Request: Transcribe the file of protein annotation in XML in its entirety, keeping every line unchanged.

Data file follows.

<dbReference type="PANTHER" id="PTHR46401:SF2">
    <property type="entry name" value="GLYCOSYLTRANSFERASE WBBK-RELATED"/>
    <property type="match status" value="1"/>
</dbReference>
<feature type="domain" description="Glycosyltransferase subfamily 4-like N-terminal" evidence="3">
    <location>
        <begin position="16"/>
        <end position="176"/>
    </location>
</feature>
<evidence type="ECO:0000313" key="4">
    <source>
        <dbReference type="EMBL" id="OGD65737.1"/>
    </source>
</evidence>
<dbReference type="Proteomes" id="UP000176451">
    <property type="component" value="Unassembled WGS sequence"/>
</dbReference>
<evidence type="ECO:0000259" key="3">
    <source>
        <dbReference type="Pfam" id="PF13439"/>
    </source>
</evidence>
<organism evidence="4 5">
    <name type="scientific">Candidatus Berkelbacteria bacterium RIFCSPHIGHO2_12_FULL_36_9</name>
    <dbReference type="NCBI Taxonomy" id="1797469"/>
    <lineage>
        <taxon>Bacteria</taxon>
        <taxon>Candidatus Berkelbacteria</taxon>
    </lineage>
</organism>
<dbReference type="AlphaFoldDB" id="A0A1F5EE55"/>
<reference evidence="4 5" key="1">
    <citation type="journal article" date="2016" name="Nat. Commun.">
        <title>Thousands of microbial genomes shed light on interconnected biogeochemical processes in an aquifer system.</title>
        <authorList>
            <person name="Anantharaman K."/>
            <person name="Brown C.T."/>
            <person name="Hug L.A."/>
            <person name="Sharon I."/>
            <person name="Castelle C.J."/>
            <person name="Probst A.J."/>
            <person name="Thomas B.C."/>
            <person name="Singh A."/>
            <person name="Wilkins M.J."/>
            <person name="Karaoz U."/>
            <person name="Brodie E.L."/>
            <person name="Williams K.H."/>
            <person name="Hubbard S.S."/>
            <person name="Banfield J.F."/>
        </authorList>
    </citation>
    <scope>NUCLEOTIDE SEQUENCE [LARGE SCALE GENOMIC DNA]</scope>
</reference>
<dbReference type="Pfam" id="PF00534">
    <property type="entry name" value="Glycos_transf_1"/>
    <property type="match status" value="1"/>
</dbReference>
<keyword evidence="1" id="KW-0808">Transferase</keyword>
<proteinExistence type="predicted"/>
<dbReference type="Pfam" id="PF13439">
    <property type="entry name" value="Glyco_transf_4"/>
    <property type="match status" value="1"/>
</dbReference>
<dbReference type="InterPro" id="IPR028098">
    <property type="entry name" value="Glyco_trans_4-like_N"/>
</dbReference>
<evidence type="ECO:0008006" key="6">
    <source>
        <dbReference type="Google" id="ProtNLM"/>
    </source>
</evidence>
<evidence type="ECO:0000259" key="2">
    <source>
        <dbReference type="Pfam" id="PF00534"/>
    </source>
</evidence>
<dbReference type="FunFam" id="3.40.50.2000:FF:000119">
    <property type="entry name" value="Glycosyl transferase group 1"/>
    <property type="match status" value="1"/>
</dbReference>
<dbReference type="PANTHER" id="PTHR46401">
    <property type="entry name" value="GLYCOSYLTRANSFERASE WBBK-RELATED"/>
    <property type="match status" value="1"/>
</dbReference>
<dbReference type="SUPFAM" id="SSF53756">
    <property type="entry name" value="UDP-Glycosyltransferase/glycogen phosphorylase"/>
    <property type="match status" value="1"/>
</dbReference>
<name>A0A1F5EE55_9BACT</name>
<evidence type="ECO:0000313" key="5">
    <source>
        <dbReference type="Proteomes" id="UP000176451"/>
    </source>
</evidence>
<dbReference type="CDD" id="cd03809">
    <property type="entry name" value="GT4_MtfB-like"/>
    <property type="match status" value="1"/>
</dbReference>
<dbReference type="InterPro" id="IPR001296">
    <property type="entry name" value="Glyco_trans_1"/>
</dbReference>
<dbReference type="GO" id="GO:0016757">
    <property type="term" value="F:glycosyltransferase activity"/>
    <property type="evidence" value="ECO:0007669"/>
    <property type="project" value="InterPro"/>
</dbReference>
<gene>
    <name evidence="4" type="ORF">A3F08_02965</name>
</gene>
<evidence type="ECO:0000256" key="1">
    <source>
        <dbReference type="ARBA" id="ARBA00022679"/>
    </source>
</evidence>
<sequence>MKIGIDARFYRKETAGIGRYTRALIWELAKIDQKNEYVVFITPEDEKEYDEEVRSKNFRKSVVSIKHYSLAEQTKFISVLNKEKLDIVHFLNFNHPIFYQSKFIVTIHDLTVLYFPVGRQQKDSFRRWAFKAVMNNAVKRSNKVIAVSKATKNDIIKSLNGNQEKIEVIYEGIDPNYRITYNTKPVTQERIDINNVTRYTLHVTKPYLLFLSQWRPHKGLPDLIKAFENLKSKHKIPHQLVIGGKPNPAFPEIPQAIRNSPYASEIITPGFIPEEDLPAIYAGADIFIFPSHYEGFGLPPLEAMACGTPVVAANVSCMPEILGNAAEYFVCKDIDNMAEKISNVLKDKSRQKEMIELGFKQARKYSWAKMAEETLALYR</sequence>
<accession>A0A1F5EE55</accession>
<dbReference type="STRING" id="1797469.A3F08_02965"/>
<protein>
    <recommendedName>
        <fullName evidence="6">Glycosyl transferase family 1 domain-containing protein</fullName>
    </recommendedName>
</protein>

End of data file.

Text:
<dbReference type="PANTHER" id="PTHR46401:SF2">
    <property type="entry name" value="GLYCOSYLTRANSFERASE WBBK-RELATED"/>
    <property type="match status" value="1"/>
</dbReference>
<feature type="domain" description="Glycosyltransferase subfamily 4-like N-terminal" evidence="3">
    <location>
        <begin position="16"/>
        <end position="176"/>
    </location>
</feature>
<evidence type="ECO:0000313" key="4">
    <source>
        <dbReference type="EMBL" id="OGD65737.1"/>
    </source>
</evidence>
<dbReference type="Proteomes" id="UP000176451">
    <property type="component" value="Unassembled WGS sequence"/>
</dbReference>
<evidence type="ECO:0000259" key="3">
    <source>
        <dbReference type="Pfam" id="PF13439"/>
    </source>
</evidence>
<organism evidence="4 5">
    <name type="scientific">Candidatus Berkelbacteria bacterium RIFCSPHIGHO2_12_FULL_36_9</name>
    <dbReference type="NCBI Taxonomy" id="1797469"/>
    <lineage>
        <taxon>Bacteria</taxon>
        <taxon>Candidatus Berkelbacteria</taxon>
    </lineage>
</organism>
<dbReference type="AlphaFoldDB" id="A0A1F5EE55"/>
<reference evidence="4 5" key="1">
    <citation type="journal article" date="2016" name="Nat. Commun.">
        <title>Thousands of microbial genomes shed light on interconnected biogeochemical processes in an aquifer system.</title>
        <authorList>
            <person name="Anantharaman K."/>
            <person name="Brown C.T."/>
            <person name="Hug L.A."/>
            <person name="Sharon I."/>
            <person name="Castelle C.J."/>
            <person name="Probst A.J."/>
            <person name="Thomas B.C."/>
            <person name="Singh A."/>
            <person name="Wilkins M.J."/>
            <person name="Karaoz U."/>
            <person name="Brodie E.L."/>
            <person name="Williams K.H."/>
            <person name="Hubbard S.S."/>
            <person name="Banfield J.F."/>
        </authorList>
    </citation>
    <scope>NUCLEOTIDE SEQUENCE [LARGE SCALE GENOMIC DNA]</scope>
</reference>
<dbReference type="Pfam" id="PF00534">
    <property type="entry name" value="Glycos_transf_1"/>
    <property type="match status" value="1"/>
</dbReference>
<keyword evidence="1" id="KW-0808">Transferase</keyword>
<proteinExistence type="predicted"/>
<dbReference type="Pfam" id="PF13439">
    <property type="entry name" value="Glyco_transf_4"/>
    <property type="match status" value="1"/>
</dbReference>
<dbReference type="InterPro" id="IPR028098">
    <property type="entry name" value="Glyco_trans_4-like_N"/>
</dbReference>
<evidence type="ECO:0008006" key="6">
    <source>
        <dbReference type="Google" id="ProtNLM"/>
    </source>
</evidence>
<evidence type="ECO:0000259" key="2">
    <source>
        <dbReference type="Pfam" id="PF00534"/>
    </source>
</evidence>
<dbReference type="FunFam" id="3.40.50.2000:FF:000119">
    <property type="entry name" value="Glycosyl transferase group 1"/>
    <property type="match status" value="1"/>
</dbReference>
<dbReference type="PANTHER" id="PTHR46401">
    <property type="entry name" value="GLYCOSYLTRANSFERASE WBBK-RELATED"/>
    <property type="match status" value="1"/>
</dbReference>
<dbReference type="SUPFAM" id="SSF53756">
    <property type="entry name" value="UDP-Glycosyltransferase/glycogen phosphorylase"/>
    <property type="match status" value="1"/>
</dbReference>
<name>A0A1F5EE55_9BACT</name>
<evidence type="ECO:0000313" key="5">
    <source>
        <dbReference type="Proteomes" id="UP000176451"/>
    </source>
</evidence>
<dbReference type="CDD" id="cd03809">
    <property type="entry name" value="GT4_MtfB-like"/>
    <property type="match status" value="1"/>
</dbReference>
<dbReference type="InterPro" id="IPR001296">
    <property type="entry name" value="Glyco_trans_1"/>
</dbReference>
<dbReference type="GO" id="GO:0016757">
    <property type="term" value="F:glycosyltransferase activity"/>
    <property type="evidence" value="ECO:0007669"/>
    <property type="project" value="InterPro"/>
</dbReference>
<gene>
    <name evidence="4" type="ORF">A3F08_02965</name>
</gene>
<evidence type="ECO:0000256" key="1">
    <source>
        <dbReference type="ARBA" id="ARBA00022679"/>
    </source>
</evidence>
<sequence>MKIGIDARFYRKETAGIGRYTRALIWELAKIDQKNEYVVFITPEDEKEYDEEVRSKNFRKSVVSIKHYSLAEQTKFISVLNKEKLDIVHFLNFNHPIFYQSKFIVTIHDLTVLYFPVGRQQKDSFRRWAFKAVMNNAVKRSNKVIAVSKATKNDIIKSLNGNQEKIEVIYEGIDPNYRITYNTKPVTQERIDINNVTRYTLHVTKPYLLFLSQWRPHKGLPDLIKAFENLKSKHKIPHQLVIGGKPNPAFPEIPQAIRNSPYASEIITPGFIPEEDLPAIYAGADIFIFPSHYEGFGLPPLEAMACGTPVVAANVSCMPEILGNAAEYFVCKDIDNMAEKISNVLKDKSRQKEMIELGFKQARKYSWAKMAEETLALYR</sequence>
<accession>A0A1F5EE55</accession>
<dbReference type="STRING" id="1797469.A3F08_02965"/>
<protein>
    <recommendedName>
        <fullName evidence="6">Glycosyl transferase family 1 domain-containing protein</fullName>
    </recommendedName>
</protein>